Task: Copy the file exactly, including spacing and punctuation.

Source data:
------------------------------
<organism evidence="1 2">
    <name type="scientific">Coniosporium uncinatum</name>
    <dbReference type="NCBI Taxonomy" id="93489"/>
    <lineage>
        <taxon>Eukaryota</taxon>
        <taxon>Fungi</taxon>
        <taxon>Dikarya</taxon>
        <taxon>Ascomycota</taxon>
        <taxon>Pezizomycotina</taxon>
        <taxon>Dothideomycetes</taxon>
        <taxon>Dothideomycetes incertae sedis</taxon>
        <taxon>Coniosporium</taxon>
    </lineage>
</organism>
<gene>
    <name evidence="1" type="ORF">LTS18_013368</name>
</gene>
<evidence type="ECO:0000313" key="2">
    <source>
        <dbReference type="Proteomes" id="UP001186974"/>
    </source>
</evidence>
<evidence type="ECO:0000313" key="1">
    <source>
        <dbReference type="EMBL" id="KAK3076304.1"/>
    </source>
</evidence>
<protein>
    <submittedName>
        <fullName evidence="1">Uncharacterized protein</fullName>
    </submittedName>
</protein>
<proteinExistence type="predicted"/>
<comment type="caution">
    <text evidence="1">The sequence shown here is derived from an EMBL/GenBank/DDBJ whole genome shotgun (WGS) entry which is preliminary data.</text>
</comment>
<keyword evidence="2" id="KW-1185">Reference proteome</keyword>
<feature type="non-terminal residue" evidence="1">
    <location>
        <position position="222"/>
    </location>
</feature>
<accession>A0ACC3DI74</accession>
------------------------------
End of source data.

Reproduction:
<organism evidence="1 2">
    <name type="scientific">Coniosporium uncinatum</name>
    <dbReference type="NCBI Taxonomy" id="93489"/>
    <lineage>
        <taxon>Eukaryota</taxon>
        <taxon>Fungi</taxon>
        <taxon>Dikarya</taxon>
        <taxon>Ascomycota</taxon>
        <taxon>Pezizomycotina</taxon>
        <taxon>Dothideomycetes</taxon>
        <taxon>Dothideomycetes incertae sedis</taxon>
        <taxon>Coniosporium</taxon>
    </lineage>
</organism>
<gene>
    <name evidence="1" type="ORF">LTS18_013368</name>
</gene>
<evidence type="ECO:0000313" key="2">
    <source>
        <dbReference type="Proteomes" id="UP001186974"/>
    </source>
</evidence>
<evidence type="ECO:0000313" key="1">
    <source>
        <dbReference type="EMBL" id="KAK3076304.1"/>
    </source>
</evidence>
<protein>
    <submittedName>
        <fullName evidence="1">Uncharacterized protein</fullName>
    </submittedName>
</protein>
<proteinExistence type="predicted"/>
<comment type="caution">
    <text evidence="1">The sequence shown here is derived from an EMBL/GenBank/DDBJ whole genome shotgun (WGS) entry which is preliminary data.</text>
</comment>
<keyword evidence="2" id="KW-1185">Reference proteome</keyword>
<feature type="non-terminal residue" evidence="1">
    <location>
        <position position="222"/>
    </location>
</feature>
<accession>A0ACC3DI74</accession>